Flow cytometry identifies cell types by reading fluorophore-bound antibodies attached to identifying cell markers, but the technique is limited by the 6 to 10 colors that can be detected without overlap. Researchers have now adapted the mass spectrometer, usually used for identifying composition of a chemical compound, for this task by tagging antibodies with easily detectable elemental isotopes. The method allows researchers to tag cells with up to 100 different markers at once, potentially revolutionizing the precision with which cell lineages are tracked, and with possible applications in biomarker development.2. Locally expanding macrophages
Rather than drawing macrophages from the blood, the immune system can activate their rapid proliferation at the site of injury or infection.3. Influenza’s Achilles’ heel
The influenza virus is typically skilled at evading immune surveillance, but scientists have identified ten lab-made antibodies that effectively neutralize all group 1 influenza viruses tested, including H5N1 “bird flu” and the H1N1 “Spanish flu.” The antibodies bind an obscure but highly conserved region of the viruses. Once bound, they cannot change their shape to fuse with the membrane of a target cell, thus preventing infection.4. Anti-inflammatories for cancer
The cells in the mouse pancreas that secrete digestive enzymes into the gut are resistant to many cancer-causing insults, but may become cancerous if exposed to chronic bouts of inflammation, suggesting that anti-inflammatory drugs may be useful for preventing the risk of cancer in patients with mild pancreatitis.5. A century of immunity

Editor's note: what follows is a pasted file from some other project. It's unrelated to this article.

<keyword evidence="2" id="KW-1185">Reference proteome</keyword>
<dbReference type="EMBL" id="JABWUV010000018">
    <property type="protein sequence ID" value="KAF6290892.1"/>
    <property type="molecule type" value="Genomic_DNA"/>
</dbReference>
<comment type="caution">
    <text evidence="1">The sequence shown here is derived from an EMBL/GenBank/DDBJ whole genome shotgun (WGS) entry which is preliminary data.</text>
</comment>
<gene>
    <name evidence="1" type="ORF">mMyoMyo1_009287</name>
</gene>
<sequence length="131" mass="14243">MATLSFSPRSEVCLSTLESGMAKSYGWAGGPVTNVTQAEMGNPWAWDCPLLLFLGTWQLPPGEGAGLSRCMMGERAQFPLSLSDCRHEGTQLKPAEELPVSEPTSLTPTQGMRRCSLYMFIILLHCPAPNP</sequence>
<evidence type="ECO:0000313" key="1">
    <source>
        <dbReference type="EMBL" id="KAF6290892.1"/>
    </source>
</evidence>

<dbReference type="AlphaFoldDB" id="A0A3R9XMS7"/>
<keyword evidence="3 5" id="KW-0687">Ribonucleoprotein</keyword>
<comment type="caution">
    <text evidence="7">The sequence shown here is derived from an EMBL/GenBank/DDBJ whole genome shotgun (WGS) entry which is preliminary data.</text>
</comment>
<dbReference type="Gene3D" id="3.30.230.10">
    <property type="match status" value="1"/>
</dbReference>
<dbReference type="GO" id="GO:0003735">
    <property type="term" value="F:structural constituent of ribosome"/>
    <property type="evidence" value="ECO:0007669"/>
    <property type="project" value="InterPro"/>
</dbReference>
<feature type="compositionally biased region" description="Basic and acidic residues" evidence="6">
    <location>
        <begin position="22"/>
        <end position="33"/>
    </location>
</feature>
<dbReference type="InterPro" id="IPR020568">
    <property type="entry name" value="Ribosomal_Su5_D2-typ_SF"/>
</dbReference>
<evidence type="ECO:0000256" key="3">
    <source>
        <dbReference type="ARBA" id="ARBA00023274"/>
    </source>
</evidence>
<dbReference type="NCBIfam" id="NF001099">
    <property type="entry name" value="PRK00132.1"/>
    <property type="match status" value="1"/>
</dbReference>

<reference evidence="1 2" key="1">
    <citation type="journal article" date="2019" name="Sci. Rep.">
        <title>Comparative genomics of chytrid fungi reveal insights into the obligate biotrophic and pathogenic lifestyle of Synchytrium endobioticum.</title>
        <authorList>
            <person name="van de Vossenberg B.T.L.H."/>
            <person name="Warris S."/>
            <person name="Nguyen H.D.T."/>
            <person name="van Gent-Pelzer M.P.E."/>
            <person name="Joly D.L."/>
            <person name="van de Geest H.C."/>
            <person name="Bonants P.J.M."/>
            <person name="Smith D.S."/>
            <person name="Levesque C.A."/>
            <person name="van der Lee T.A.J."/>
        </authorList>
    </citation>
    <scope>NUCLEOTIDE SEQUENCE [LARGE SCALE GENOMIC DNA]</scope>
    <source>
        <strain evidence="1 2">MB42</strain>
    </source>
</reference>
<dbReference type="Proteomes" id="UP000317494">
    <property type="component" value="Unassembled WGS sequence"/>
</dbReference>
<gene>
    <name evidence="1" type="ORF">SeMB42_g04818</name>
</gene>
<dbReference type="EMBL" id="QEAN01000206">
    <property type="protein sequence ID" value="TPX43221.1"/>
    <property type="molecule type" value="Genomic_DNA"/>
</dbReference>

Nearly 90 years after the outbreak of the 1918 Spanish flu, survivors of the pandemic still carry functional antibodies against the virus in their blood, demonstrating the longevity of immunological memory in humans. What’s more, these antibodies are able to protect mice from lethal infection with the reconstructed 1918 virus.6. Macrophages get suppressive
Macrophages express a molecule (Foxp3) that is used to identify regulatory T cells, giving these innate immune cells a suppressive role in immunity that promoted tumor growth in animal models and could have implications in autoimmune and infectious diseases.7. Typing your gut
Genomic data from 22 human gut samples from four countries, combined with previously sequenced gut metagenomes, reveal three gut microbe-types that appear independent of environmental or genetic factors, and that can be distinguished by concentration of bacterial genus. The different types can affect what nutrients the microbes make available to the host.http://f1000.com.